During World War I, Ward was asked by United States President Theodore Roosevelt to write a series of articles to explain to Americans what was happening in Britain. Her work involved visiting the trenches on the Western Front, and resulted in three books, England's Effort - Six Letters to an American Friend (1916), Towards the Goal (1917), and Fields of Victory (1919).
Foundations, organisations and settlements 
- Evening Play Centre Committee
- Mary Ward Centre, formerly the Passmore Edwards Settlement
- Women's National Anti-Suffrage League
- Dame Grace Kimmins
|Wikisource has original works written by or about:
- Howell, P.A. (1966). "Arnold, Thomas (1823–1900)". Australian Dictionary of Biography 1. Canberra: Australian National University. Retrieved 1 March 2010.
- Dickins, Gordon (1987). An Illustrated Literary Guide to Shropshire. Shropshire Libraries. pp. 74, 109. ISBN 0-903802-37-6.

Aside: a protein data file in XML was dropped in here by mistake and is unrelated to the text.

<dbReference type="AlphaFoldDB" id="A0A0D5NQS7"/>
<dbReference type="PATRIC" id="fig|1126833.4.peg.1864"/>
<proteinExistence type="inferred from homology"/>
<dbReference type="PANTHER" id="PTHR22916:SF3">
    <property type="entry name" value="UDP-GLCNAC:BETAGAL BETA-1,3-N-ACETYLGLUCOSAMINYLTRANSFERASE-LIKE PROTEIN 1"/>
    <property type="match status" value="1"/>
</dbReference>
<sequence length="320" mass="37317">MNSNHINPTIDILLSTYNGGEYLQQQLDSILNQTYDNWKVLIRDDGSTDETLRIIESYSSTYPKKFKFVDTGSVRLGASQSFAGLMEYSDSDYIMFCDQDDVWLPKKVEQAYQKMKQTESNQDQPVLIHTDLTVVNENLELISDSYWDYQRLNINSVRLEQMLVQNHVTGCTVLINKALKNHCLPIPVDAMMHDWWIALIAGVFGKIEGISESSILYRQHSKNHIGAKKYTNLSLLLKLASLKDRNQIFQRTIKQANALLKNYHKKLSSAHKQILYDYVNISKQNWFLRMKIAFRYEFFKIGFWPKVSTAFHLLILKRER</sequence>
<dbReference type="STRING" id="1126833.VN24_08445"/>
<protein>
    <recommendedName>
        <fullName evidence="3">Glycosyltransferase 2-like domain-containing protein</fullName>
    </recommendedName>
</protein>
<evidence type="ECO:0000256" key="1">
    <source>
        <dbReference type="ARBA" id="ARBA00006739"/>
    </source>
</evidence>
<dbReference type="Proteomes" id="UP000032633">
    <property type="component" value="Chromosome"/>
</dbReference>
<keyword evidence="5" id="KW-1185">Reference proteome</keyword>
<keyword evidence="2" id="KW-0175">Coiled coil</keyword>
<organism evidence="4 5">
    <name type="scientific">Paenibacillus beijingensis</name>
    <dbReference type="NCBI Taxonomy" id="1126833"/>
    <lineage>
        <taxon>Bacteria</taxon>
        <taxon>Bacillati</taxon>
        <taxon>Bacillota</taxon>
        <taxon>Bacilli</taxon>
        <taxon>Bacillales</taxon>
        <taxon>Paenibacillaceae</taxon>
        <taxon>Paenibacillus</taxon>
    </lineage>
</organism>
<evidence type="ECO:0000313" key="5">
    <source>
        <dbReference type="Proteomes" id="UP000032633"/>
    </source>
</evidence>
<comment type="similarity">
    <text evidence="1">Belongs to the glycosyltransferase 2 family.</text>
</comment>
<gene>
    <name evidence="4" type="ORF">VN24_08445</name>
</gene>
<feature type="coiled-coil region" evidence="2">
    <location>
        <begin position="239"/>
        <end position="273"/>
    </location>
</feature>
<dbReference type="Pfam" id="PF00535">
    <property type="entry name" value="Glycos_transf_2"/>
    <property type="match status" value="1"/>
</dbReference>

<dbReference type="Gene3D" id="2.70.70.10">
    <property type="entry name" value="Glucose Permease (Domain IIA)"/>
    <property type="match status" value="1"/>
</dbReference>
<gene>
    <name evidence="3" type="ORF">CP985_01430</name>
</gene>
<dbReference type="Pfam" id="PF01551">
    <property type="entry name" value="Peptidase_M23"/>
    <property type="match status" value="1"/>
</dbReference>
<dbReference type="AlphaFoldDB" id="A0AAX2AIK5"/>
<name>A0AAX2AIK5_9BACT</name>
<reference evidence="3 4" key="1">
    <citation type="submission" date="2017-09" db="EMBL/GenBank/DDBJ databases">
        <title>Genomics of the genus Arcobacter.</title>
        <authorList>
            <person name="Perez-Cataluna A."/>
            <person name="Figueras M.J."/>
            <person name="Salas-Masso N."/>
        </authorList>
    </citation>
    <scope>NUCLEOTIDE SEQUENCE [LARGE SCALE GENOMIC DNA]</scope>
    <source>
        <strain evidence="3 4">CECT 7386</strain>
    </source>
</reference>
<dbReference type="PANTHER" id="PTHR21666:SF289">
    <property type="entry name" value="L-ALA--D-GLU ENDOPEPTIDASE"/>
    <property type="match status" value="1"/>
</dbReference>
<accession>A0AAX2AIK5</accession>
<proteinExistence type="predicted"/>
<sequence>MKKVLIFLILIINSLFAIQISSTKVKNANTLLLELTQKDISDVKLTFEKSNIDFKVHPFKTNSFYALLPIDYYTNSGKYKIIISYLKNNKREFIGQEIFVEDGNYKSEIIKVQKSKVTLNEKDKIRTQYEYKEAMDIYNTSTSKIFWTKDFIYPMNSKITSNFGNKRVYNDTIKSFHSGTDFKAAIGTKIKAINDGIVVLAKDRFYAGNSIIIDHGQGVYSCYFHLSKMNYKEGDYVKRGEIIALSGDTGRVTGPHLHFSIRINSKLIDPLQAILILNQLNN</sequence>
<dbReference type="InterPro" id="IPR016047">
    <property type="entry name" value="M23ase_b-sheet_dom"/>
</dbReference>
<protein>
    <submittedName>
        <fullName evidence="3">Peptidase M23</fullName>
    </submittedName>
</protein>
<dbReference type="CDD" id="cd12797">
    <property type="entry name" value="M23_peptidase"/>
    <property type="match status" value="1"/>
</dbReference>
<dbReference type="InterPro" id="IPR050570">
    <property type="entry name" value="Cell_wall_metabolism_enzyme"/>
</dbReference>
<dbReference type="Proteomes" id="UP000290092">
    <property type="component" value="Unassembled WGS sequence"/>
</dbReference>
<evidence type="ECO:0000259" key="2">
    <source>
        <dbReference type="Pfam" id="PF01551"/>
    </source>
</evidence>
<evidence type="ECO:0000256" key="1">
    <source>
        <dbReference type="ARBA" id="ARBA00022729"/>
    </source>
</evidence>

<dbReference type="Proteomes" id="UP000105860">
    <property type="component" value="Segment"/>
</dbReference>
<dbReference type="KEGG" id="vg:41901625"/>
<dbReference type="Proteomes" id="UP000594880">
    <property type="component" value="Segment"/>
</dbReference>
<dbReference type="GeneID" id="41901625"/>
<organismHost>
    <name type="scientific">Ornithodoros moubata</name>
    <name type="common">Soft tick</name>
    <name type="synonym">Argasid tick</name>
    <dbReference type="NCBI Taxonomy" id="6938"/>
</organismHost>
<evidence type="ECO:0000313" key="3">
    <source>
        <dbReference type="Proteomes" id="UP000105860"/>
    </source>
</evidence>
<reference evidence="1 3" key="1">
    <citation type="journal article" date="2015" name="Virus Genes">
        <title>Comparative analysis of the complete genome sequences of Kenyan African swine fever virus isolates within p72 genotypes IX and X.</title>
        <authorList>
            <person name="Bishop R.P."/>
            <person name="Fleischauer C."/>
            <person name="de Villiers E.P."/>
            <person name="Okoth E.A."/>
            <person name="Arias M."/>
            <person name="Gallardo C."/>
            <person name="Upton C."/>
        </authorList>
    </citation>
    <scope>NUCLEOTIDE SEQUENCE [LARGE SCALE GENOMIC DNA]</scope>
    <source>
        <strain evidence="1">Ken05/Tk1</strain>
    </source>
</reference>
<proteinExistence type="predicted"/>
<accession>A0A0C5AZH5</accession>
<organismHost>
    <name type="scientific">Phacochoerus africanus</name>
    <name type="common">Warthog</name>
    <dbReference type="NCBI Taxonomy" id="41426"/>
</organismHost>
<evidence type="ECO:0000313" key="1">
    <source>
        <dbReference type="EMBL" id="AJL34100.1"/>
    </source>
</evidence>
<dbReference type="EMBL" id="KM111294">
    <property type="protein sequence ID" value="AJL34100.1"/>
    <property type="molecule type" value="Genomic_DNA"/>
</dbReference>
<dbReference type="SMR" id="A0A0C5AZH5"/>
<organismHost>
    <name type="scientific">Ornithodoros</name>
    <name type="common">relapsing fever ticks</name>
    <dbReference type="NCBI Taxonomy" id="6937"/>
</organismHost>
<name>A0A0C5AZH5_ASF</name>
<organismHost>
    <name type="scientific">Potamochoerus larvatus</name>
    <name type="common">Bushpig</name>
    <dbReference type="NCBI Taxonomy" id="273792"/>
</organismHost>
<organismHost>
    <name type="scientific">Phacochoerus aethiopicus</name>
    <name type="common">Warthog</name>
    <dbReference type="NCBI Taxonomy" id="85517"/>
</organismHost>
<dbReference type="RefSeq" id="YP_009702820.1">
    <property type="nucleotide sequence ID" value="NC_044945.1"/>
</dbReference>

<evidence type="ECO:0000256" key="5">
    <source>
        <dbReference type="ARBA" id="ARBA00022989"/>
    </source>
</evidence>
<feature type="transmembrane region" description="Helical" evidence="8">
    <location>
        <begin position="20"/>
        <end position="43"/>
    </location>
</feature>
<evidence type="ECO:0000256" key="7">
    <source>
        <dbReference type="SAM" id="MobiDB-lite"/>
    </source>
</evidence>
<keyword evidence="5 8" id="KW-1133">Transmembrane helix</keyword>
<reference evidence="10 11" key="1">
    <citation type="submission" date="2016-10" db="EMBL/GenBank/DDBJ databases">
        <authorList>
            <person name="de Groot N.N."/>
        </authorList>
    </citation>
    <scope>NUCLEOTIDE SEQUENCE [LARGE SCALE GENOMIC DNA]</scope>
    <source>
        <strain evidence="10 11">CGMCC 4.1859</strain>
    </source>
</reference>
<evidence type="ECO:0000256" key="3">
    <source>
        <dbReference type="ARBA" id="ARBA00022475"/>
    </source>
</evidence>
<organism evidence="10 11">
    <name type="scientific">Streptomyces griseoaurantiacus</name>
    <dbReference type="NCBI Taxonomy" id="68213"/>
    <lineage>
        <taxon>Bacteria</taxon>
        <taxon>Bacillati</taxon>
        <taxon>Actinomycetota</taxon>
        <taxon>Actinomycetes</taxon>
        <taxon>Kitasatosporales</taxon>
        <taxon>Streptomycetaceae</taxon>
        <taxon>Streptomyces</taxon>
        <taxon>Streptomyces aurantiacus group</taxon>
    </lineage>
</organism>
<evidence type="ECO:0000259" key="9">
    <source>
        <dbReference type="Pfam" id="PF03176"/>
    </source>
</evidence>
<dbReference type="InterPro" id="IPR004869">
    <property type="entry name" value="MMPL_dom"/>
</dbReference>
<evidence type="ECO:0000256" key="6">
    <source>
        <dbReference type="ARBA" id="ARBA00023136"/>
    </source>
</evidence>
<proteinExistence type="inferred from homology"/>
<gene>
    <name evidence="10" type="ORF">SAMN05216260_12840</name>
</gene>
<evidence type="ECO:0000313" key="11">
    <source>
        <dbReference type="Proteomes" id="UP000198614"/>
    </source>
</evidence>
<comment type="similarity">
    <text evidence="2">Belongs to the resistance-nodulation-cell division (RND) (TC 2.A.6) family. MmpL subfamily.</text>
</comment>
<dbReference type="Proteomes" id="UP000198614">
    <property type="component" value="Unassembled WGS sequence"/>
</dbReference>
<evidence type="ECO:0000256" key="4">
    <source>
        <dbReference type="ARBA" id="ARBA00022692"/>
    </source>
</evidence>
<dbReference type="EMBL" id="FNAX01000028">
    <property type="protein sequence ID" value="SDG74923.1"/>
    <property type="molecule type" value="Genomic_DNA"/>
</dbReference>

- Dickins, Gordon (1987). An Illustrated Literary Guide to Shropshire. p. 74.
- Encyclopædia Britannica, Eleventh Edition
- "WARD, Mrs. Humphry (Mary Augusta)". Who's Who, 59: p. 1835. 1907.
- Whitaker, Joseph (1906). "Agatha". Almanack, 1906. London. p. 390.
- Serle, Percival (1949). "Ward, Mary Augusta". Dictionary of Australian Biography. Sydney: Angus and Robertson. Retrieved 1 March 2010.
|About Mary Augusta Ward|
|By Mary Augusta Ward|
|Wikiquote has a collection of quotations related to: Mary Augusta Ward|
- Ward at the Dictionary of Unitarian & Universalist Biography
- Works by Mary Augusta Ward at Project Gutenberg
- Mary Augusta Ward at The Victorian Web
- Works by Ward at The Victorian Women Writers Project
- Mary Ward Centre
- Archival material relating to Mary Augusta Ward listed at the UK National Archives